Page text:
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Florida Artists: Martin Johnson Heade
A major figure in American art, Martin Johnson Heade, resided in St. Augustine the latter part of his life. His years spent in Florida were some of his most productive and it is where he created his most brilliant floral paintings. Heade's stature as a leading American painter was not firmly established until the 1960's and his first one-man exhibition was not until 1969, 65 years after his death. Martin Johnson Heade's paintings can be viewed in major museums throughout the country.

Martin Johnson Heade was a prolific American painter known for his salt marsh landscapes, seascapes, portraits of tropical birds, and still lifes. His painting style and subject matter, while derived from the romanticism of the time, is regarded by art historians as a significant departure from that of his peers.

Martin Johnson Heade was born in 1819 in Lumberville, Pennsylvania, a small hamlet along the Delaware River in Bucks County, Pennsylvania, and spent his childhood there. Until the mid 1850s, his family ran what is now called the Lumberville Store and Post Office, the village's sole general store. The family spelling of the name was Heed. Historians believe Martin Johnson Heade received his first art training from the folk artist Edward Hicks, who lived in the area. By 1839 Heade had painted his first portraits and, after traveling abroad and living in Rome for two years, in 1841 he exhibited his first work at the Pennsylvania Academy of the Fine Arts in Philadelphia. Heade began exhibiting regularly in 1848, after another trip to Europe, and became an itinerant artist until he settled in New York in 1859.

Around 1857 Martin Johnson Heade became interested in landscape painting, partly by meeting the established artists John Frederick Kensett and Benjamin Champney in the White Mountains of New Hampshire. Heade moved to New York City and took a studio in a building that housed many of the famous Hudson River School artists of the time. He became socially and professionally acquainted with them, and struck up a particularly close friendship with Frederic Edwin Church.


../../Blue Morpho Butterfly by Martin Johnson HeadeMartin Johnson Heade's primary interest in landscape, and the works for which he is perhaps best known today, was the New England coastal salt marsh. Contrary to typical Hudson River School displays of scenic mountains, valleys, and waterfalls, Heade's marsh landscapes avoided depictions of grandeur. They focused instead on the horizontal expanse of subdued scenery, and employed repeating motifs that included small haystacks and diminutive figures. Heade also concentrated on the depiction of light and atmosphere in his marsh scenes. These and similar works have led some historians to characterize Heade as a Luminist painter.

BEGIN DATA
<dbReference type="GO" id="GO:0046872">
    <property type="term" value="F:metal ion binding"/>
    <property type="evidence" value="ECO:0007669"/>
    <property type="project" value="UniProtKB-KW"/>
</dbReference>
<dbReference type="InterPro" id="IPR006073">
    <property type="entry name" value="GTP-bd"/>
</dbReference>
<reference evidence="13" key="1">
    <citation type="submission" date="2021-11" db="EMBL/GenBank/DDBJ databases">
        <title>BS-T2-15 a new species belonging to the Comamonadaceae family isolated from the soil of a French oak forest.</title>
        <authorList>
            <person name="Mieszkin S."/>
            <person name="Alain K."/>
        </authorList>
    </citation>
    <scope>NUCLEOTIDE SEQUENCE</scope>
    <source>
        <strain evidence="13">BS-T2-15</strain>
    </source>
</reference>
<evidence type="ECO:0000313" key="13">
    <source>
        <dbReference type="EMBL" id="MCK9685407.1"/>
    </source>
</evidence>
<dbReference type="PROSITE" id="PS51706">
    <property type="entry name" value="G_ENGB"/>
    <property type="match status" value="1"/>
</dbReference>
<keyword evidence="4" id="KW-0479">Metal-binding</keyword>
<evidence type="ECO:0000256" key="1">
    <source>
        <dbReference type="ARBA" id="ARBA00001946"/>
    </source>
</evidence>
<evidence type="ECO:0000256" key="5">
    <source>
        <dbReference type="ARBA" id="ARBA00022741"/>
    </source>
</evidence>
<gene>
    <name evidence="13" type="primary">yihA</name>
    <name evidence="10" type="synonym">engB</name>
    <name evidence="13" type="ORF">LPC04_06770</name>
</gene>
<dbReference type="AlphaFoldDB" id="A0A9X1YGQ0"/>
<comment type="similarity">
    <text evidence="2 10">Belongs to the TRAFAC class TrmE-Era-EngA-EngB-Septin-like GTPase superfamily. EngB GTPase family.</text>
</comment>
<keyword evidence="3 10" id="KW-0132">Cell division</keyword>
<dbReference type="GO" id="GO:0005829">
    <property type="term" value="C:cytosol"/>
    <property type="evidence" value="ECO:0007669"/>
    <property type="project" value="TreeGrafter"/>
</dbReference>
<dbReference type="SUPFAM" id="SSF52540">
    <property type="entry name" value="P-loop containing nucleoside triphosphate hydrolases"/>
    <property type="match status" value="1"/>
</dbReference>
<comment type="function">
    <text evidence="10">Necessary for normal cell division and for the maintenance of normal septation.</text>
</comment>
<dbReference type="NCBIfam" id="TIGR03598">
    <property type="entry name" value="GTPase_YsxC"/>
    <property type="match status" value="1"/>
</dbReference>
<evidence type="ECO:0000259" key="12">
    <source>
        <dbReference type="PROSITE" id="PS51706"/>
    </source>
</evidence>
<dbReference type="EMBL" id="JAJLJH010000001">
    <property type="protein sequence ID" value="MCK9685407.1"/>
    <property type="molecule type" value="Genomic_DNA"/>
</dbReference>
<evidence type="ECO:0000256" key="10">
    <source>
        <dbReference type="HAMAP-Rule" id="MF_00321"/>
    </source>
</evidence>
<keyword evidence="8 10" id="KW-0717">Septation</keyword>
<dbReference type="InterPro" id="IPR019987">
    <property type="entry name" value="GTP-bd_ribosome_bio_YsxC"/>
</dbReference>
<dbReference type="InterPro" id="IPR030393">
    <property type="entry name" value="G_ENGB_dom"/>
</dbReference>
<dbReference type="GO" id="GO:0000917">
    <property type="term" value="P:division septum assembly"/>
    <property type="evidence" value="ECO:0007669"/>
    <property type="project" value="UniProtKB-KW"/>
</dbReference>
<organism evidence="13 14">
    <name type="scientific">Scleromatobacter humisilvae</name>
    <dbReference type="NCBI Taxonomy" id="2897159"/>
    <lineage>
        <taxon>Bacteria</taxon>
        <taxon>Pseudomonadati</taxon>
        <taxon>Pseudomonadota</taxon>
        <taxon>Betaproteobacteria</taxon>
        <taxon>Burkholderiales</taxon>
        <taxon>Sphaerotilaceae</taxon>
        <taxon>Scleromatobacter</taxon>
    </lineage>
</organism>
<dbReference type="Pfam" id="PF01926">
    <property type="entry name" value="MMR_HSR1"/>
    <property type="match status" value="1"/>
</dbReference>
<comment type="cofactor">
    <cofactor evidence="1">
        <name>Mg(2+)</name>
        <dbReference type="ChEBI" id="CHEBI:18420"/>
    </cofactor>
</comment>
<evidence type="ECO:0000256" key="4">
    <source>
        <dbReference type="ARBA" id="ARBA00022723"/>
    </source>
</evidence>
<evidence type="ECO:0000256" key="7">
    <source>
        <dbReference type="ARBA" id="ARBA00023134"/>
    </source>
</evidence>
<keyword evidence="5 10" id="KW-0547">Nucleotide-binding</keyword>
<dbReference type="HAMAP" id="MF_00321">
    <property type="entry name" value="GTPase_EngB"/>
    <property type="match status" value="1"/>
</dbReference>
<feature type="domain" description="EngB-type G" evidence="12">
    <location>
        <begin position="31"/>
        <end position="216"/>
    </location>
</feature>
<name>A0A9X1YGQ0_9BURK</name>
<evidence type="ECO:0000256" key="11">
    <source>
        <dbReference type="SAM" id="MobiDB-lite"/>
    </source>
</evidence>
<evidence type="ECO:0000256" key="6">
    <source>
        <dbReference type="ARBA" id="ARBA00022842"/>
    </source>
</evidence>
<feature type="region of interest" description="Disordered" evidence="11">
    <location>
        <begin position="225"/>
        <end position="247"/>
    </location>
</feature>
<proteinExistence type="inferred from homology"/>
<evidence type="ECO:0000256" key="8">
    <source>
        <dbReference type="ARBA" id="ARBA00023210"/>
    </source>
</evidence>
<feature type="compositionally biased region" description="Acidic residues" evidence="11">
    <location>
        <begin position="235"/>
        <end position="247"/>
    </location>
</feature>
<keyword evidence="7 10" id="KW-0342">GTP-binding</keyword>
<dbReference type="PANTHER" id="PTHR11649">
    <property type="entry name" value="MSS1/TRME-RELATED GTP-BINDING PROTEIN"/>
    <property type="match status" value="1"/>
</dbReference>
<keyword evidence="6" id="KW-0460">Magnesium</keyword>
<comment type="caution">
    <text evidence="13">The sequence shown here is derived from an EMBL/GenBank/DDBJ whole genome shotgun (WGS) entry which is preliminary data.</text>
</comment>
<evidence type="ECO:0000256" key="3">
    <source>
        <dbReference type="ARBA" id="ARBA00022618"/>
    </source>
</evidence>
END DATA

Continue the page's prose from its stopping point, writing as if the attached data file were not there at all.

In 1883 Martin Johnson Heade moved to Saint Augustine, Florida and took as his primary landscape subject the surrounding subtropical marshland. During his later years in St. Augustine Heade also painted numerous still lifes of southern flowers, especially magnolia blossoms laid on velvet. This was a continuation of an interest in still life that Heade had developed since the 1860s. His earlier works in this genre typically depict a display of flowers arranged in an ornate vase of small or medium size on a cloth-covered table. Martin Johnson Heade was the only 19th century American artist to create such an extensive body of work in both still life and landscape.

Heade was not a famous artist during his time, and for much of the first part of the 20th century was nearly forgotten. A re-awakening of interest in American 19th century art around World War II sparked new appreciation of his work, and art historians have come to consider him as one of the most important American artists of his generation. His work has inspired contemporary artists including and David Bierk and Ian Hornak. Martin Johnson Heade's work has been preserved at the Metropolitan Museum of Art, the Boston Museum of Fine Arts, the Amon Carter Museum, and at other major museums.  

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Florida Artist
Lanscape Painter
Martin Johnson Heade was a prolific American painter known for his salt marsh landscapes, seascapes, portraits of tropical birds, and still lifes. His painting style and subject matter, while derived from the romanticism of the time, is regarded by art historians as a significant departure from that of his peers.
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